What does this mean? It means a well-designed, operated, and maintained facility that enhances student performance; positively impacts student, teacher, and staff health and well-being; and makes education more enjoyable and rewarding. The bottom line – creating a building with an indoor environment conducive to learning that is operated efficiently and can be maintained with minimal difficulty and, ideally, expense. A building that addresses the complete spectrum of indoor environmental factors: light quality, air quality (including temperature, humidity, odors, and pollutants), and sound quality (acoustics), collectively referred to as indoor environmental quality (IEQ). Recognizing that the primary goal of school programs is to educate students, it is important to emphasize good IEQ and how it is essential to these educational goals. In concurrence, Mr. Catalan says, “There are several factors to consider in designing an ideal space that enhances productivity, such as indoor air quality, daylighting, and acoustics.”

How do we get there?  We get there by taking an occupant first approach and “green” schools from the inside out. CHPS strives for a school facility environment where the air quality, acoustics, lighting, and thermal conditions take center stage. An environment that promotes the health, well-being, and performance of its occupants, both students and staff. We can create these environments, but we need to ensure IEQ remains optimal. Buildings need to be operated and maintained for peak performance, and occupants need to be taught what they can do toward this end. Facilities personnel must be included in the design process, reviewing designs for operability and maintainability. Our goal is to connect conditions to outcomes and focus on creating, improving, and maintaining schools with conditions for favorable outcomes.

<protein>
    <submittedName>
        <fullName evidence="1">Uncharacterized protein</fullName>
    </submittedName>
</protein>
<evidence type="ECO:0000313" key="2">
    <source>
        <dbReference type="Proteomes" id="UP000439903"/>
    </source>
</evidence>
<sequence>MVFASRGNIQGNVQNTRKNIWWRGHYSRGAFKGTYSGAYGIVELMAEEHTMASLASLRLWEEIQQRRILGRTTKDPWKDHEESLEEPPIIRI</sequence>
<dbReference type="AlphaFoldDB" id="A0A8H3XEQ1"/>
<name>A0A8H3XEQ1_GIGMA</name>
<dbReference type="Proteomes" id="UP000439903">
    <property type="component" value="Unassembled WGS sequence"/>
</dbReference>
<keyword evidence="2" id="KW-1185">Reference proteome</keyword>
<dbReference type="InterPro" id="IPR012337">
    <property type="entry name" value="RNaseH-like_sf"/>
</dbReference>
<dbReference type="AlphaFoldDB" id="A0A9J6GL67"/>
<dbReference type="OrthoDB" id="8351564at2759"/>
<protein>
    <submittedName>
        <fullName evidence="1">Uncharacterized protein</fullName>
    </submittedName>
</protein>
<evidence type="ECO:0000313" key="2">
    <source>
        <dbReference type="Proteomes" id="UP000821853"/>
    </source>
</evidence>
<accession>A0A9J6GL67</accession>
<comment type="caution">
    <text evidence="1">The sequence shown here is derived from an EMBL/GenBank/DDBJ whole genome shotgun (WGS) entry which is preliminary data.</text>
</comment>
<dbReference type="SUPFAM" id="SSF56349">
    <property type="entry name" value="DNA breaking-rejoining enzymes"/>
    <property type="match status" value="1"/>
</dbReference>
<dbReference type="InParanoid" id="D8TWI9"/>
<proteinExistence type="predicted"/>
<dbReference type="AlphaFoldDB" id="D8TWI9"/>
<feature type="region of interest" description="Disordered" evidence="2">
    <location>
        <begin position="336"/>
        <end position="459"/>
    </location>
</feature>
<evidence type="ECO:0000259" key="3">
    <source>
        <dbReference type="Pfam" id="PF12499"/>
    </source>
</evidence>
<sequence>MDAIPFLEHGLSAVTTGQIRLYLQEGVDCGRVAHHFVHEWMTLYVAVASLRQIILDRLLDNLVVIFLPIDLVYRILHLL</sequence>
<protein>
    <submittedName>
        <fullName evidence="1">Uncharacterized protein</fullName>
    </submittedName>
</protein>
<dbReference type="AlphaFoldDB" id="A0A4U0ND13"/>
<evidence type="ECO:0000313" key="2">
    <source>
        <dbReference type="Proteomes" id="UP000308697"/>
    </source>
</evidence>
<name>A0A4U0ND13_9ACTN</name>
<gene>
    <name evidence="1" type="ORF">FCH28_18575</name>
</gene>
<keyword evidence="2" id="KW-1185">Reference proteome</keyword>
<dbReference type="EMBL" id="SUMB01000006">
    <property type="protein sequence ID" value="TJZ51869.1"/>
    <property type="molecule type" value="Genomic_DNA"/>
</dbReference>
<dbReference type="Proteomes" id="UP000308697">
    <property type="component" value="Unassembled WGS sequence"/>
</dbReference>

To this end, CHPS emphasizes IEQ, operations and metrics (O&M), and integration in its Best Practices Manuals, building rating system criteria, and other resources. 

To read the full article, click here

For more articles like this, visit the Green Schools National Network newsletter release here

 

About the Author

Dr. Stephany I. Mason is the Technical Director at the Collaborative for High Performance Schools, working to ensure that every child has the best possible learning environment with the smallest impact on the planet. Dr. Mason has participated in research and standards development related to IAQ, ventilation, and sustainability for organizations such as ASTM, ASHRAE, and USGBC. Her prior experience includes Vice-President for Product Testing at Eurofins Air Toxics, Principal Scientist at UL Environment, and research faculty member at Georgia Tech. She has a B.S. from the University of Illinois, an M.S.E. from the University of Pennsylvania, and a Ph.D. from Columbia University.